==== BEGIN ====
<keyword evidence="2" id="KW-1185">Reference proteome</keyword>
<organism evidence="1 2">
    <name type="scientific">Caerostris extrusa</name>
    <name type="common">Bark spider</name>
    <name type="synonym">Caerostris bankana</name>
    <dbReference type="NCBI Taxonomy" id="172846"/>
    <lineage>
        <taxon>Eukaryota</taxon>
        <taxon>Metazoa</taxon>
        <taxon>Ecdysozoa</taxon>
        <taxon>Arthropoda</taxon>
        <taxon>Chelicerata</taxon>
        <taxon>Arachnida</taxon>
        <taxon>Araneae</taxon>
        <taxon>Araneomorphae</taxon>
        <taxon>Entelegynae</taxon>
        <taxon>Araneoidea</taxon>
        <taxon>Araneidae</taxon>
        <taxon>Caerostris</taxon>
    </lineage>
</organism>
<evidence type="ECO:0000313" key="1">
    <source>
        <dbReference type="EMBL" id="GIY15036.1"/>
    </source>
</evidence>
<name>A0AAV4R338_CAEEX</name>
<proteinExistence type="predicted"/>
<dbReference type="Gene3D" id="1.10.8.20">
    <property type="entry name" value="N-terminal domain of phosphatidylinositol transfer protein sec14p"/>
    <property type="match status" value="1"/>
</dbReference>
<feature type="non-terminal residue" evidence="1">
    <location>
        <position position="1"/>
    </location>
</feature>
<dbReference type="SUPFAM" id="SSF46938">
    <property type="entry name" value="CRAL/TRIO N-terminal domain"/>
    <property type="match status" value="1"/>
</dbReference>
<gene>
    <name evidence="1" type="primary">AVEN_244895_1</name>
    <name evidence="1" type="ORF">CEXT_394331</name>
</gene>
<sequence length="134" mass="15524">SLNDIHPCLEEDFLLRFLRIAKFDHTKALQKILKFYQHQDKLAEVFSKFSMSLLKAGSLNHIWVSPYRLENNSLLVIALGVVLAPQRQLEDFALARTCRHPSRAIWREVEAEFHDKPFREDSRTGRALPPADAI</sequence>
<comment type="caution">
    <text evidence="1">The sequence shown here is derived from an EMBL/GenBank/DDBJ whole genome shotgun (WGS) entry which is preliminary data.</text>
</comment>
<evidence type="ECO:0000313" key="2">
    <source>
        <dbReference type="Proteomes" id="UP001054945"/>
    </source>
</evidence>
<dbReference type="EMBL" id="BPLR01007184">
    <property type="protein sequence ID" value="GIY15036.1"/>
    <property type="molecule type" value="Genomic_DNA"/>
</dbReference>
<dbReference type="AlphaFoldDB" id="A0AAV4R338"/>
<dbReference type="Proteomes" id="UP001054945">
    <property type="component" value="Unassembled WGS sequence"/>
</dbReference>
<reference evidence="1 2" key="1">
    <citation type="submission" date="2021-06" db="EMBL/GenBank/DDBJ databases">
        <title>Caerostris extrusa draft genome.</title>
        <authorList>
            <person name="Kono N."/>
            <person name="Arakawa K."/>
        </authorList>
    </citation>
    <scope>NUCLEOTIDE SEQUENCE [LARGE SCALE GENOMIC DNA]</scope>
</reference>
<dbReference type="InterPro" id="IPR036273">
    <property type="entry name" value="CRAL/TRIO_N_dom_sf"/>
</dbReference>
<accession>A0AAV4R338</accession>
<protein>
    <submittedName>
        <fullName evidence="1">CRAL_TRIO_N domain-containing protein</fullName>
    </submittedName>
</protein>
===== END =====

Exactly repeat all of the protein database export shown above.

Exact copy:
<keyword evidence="2" id="KW-1185">Reference proteome</keyword>
<organism evidence="1 2">
    <name type="scientific">Caerostris extrusa</name>
    <name type="common">Bark spider</name>
    <name type="synonym">Caerostris bankana</name>
    <dbReference type="NCBI Taxonomy" id="172846"/>
    <lineage>
        <taxon>Eukaryota</taxon>
        <taxon>Metazoa</taxon>
        <taxon>Ecdysozoa</taxon>
        <taxon>Arthropoda</taxon>
        <taxon>Chelicerata</taxon>
        <taxon>Arachnida</taxon>
        <taxon>Araneae</taxon>
        <taxon>Araneomorphae</taxon>
        <taxon>Entelegynae</taxon>
        <taxon>Araneoidea</taxon>
        <taxon>Araneidae</taxon>
        <taxon>Caerostris</taxon>
    </lineage>
</organism>
<evidence type="ECO:0000313" key="1">
    <source>
        <dbReference type="EMBL" id="GIY15036.1"/>
    </source>
</evidence>
<name>A0AAV4R338_CAEEX</name>
<proteinExistence type="predicted"/>
<dbReference type="Gene3D" id="1.10.8.20">
    <property type="entry name" value="N-terminal domain of phosphatidylinositol transfer protein sec14p"/>
    <property type="match status" value="1"/>
</dbReference>
<feature type="non-terminal residue" evidence="1">
    <location>
        <position position="1"/>
    </location>
</feature>
<dbReference type="SUPFAM" id="SSF46938">
    <property type="entry name" value="CRAL/TRIO N-terminal domain"/>
    <property type="match status" value="1"/>
</dbReference>
<gene>
    <name evidence="1" type="primary">AVEN_244895_1</name>
    <name evidence="1" type="ORF">CEXT_394331</name>
</gene>
<sequence length="134" mass="15524">SLNDIHPCLEEDFLLRFLRIAKFDHTKALQKILKFYQHQDKLAEVFSKFSMSLLKAGSLNHIWVSPYRLENNSLLVIALGVVLAPQRQLEDFALARTCRHPSRAIWREVEAEFHDKPFREDSRTGRALPPADAI</sequence>
<comment type="caution">
    <text evidence="1">The sequence shown here is derived from an EMBL/GenBank/DDBJ whole genome shotgun (WGS) entry which is preliminary data.</text>
</comment>
<evidence type="ECO:0000313" key="2">
    <source>
        <dbReference type="Proteomes" id="UP001054945"/>
    </source>
</evidence>
<dbReference type="EMBL" id="BPLR01007184">
    <property type="protein sequence ID" value="GIY15036.1"/>
    <property type="molecule type" value="Genomic_DNA"/>
</dbReference>
<dbReference type="AlphaFoldDB" id="A0AAV4R338"/>
<dbReference type="Proteomes" id="UP001054945">
    <property type="component" value="Unassembled WGS sequence"/>
</dbReference>
<reference evidence="1 2" key="1">
    <citation type="submission" date="2021-06" db="EMBL/GenBank/DDBJ databases">
        <title>Caerostris extrusa draft genome.</title>
        <authorList>
            <person name="Kono N."/>
            <person name="Arakawa K."/>
        </authorList>
    </citation>
    <scope>NUCLEOTIDE SEQUENCE [LARGE SCALE GENOMIC DNA]</scope>
</reference>
<dbReference type="InterPro" id="IPR036273">
    <property type="entry name" value="CRAL/TRIO_N_dom_sf"/>
</dbReference>
<accession>A0AAV4R338</accession>
<protein>
    <submittedName>
        <fullName evidence="1">CRAL_TRIO_N domain-containing protein</fullName>
    </submittedName>
</protein>